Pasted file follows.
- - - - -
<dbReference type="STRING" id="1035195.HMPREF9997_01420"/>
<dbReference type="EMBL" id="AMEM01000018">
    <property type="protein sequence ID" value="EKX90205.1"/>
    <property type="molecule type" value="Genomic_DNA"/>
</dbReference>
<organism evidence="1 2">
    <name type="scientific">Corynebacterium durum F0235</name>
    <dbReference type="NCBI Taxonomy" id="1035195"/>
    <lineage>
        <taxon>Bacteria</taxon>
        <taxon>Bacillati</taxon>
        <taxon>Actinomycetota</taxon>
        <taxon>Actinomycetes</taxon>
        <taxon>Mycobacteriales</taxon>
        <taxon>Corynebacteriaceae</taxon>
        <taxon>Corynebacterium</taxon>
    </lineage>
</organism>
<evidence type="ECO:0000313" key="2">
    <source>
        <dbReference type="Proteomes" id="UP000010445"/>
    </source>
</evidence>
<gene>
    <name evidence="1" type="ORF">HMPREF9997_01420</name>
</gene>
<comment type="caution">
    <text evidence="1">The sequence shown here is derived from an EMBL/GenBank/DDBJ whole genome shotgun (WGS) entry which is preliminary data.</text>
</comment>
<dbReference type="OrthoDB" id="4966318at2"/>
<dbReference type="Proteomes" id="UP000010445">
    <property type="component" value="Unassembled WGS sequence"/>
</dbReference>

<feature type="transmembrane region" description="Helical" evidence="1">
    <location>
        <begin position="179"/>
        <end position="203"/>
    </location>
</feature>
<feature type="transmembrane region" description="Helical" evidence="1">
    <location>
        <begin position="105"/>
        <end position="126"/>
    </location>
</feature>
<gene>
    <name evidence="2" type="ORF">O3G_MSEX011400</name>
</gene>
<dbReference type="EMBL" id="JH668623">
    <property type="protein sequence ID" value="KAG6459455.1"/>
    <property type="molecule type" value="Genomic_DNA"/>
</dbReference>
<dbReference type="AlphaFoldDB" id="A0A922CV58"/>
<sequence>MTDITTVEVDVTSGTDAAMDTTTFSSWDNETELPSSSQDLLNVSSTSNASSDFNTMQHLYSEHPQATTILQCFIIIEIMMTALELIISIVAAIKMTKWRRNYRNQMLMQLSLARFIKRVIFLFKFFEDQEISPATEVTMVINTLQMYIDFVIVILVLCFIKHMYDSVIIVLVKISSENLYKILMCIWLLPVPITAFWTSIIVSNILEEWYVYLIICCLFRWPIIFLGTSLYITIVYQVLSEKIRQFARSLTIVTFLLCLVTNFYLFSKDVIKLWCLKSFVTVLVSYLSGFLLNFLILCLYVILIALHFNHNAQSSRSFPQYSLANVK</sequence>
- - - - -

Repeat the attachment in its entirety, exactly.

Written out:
<dbReference type="STRING" id="1035195.HMPREF9997_01420"/>
<dbReference type="EMBL" id="AMEM01000018">
    <property type="protein sequence ID" value="EKX90205.1"/>
    <property type="molecule type" value="Genomic_DNA"/>
</dbReference>
<organism evidence="1 2">
    <name type="scientific">Corynebacterium durum F0235</name>
    <dbReference type="NCBI Taxonomy" id="1035195"/>
    <lineage>
        <taxon>Bacteria</taxon>
        <taxon>Bacillati</taxon>
        <taxon>Actinomycetota</taxon>
        <taxon>Actinomycetes</taxon>
        <taxon>Mycobacteriales</taxon>
        <taxon>Corynebacteriaceae</taxon>
        <taxon>Corynebacterium</taxon>
    </lineage>
</organism>
<evidence type="ECO:0000313" key="2">
    <source>
        <dbReference type="Proteomes" id="UP000010445"/>
    </source>
</evidence>
<gene>
    <name evidence="1" type="ORF">HMPREF9997_01420</name>
</gene>
<comment type="caution">
    <text evidence="1">The sequence shown here is derived from an EMBL/GenBank/DDBJ whole genome shotgun (WGS) entry which is preliminary data.</text>
</comment>
<dbReference type="OrthoDB" id="4966318at2"/>
<dbReference type="Proteomes" id="UP000010445">
    <property type="component" value="Unassembled WGS sequence"/>
</dbReference>

<feature type="transmembrane region" description="Helical" evidence="1">
    <location>
        <begin position="179"/>
        <end position="203"/>
    </location>
</feature>
<feature type="transmembrane region" description="Helical" evidence="1">
    <location>
        <begin position="105"/>
        <end position="126"/>
    </location>
</feature>
<gene>
    <name evidence="2" type="ORF">O3G_MSEX011400</name>
</gene>
<dbReference type="EMBL" id="JH668623">
    <property type="protein sequence ID" value="KAG6459455.1"/>
    <property type="molecule type" value="Genomic_DNA"/>
</dbReference>
<dbReference type="AlphaFoldDB" id="A0A922CV58"/>
<sequence>MTDITTVEVDVTSGTDAAMDTTTFSSWDNETELPSSSQDLLNVSSTSNASSDFNTMQHLYSEHPQATTILQCFIIIEIMMTALELIISIVAAIKMTKWRRNYRNQMLMQLSLARFIKRVIFLFKFFEDQEISPATEVTMVINTLQMYIDFVIVILVLCFIKHMYDSVIIVLVKISSENLYKILMCIWLLPVPITAFWTSIIVSNILEEWYVYLIICCLFRWPIIFLGTSLYITIVYQVLSEKIRQFARSLTIVTFLLCLVTNFYLFSKDVIKLWCLKSFVTVLVSYLSGFLLNFLILCLYVILIALHFNHNAQSSRSFPQYSLANVK</sequence>